The Future on Online Video: Copyright and Creativity

The latest from Red Herring on what we may expect to see from YouTube and company:

It’s hard to forget the hilarious spoof video featuring George Bush and Tony Blair singing a touching rendition of “Endless Love.”

The parody, a huge hit on Google Video, YouTube, and other video-sharing web sites, pokes fun at the unusually close relationship between the United States and British leaders who plunged their countries into the disastrous Iraq war.

The video, which fuses the Lionel Richie/Donna Summer duet with video clips from mainstream media outlets, is widely considered a form of political speech and an example of “fair use”—the exemption to U.S. copyright law that lets people borrow and transform copyrighted material to comment, criticize, teach, or report news.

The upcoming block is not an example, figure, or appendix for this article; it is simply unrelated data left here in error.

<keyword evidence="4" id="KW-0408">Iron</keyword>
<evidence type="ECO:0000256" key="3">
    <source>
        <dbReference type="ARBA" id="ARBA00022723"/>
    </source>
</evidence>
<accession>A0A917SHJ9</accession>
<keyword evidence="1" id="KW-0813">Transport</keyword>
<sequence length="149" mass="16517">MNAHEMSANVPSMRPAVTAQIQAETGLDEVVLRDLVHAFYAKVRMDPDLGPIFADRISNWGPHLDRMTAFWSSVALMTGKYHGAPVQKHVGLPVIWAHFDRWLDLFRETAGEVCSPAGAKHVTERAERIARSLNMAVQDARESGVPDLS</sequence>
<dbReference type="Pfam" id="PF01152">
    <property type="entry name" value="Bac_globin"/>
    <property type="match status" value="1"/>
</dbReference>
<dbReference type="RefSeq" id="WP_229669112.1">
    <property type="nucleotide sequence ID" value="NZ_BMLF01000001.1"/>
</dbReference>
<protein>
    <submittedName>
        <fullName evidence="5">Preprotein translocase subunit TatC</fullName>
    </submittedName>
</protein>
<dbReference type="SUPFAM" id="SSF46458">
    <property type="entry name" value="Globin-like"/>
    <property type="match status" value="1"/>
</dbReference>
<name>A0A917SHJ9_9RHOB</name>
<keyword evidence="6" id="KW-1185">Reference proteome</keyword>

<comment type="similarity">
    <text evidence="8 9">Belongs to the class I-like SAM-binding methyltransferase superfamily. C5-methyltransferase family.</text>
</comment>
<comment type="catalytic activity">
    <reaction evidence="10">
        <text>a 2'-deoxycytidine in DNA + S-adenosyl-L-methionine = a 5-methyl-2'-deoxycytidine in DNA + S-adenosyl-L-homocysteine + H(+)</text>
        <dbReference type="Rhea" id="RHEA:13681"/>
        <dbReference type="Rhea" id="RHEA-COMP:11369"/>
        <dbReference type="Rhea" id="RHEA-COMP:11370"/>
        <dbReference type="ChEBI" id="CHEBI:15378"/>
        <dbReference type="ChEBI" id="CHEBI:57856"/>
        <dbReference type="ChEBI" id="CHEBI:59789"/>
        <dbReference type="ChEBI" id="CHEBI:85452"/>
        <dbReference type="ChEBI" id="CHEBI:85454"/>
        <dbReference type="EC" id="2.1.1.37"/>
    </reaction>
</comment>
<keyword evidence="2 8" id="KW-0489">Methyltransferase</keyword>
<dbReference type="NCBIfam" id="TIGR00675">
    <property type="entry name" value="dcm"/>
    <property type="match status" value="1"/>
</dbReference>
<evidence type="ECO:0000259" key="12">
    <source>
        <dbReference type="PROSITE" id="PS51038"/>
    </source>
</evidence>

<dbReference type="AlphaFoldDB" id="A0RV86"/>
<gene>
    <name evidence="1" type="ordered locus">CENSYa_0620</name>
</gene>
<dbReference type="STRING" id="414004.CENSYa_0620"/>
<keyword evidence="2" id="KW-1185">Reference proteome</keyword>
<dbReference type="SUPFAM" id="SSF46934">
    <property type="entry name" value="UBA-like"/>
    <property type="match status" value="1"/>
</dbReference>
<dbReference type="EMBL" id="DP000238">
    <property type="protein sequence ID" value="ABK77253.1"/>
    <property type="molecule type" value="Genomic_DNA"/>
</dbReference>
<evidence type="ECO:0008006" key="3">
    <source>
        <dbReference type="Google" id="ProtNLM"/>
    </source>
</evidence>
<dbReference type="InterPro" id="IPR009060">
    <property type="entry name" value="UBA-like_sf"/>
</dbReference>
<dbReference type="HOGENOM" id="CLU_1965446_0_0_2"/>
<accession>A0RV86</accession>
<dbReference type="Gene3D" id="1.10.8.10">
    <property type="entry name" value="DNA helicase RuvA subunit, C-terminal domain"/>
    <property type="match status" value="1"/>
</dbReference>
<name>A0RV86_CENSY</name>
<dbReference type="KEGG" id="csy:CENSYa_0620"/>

But new video-filtering tools that MySpace and YouTube hope will automatically detect and block copyrighted content could prevent commentators from posting such videos in the future. To free-speech advocates, these “fingerprinting” tools are a dangerous threat to an emerging form of free speech on the Internet.

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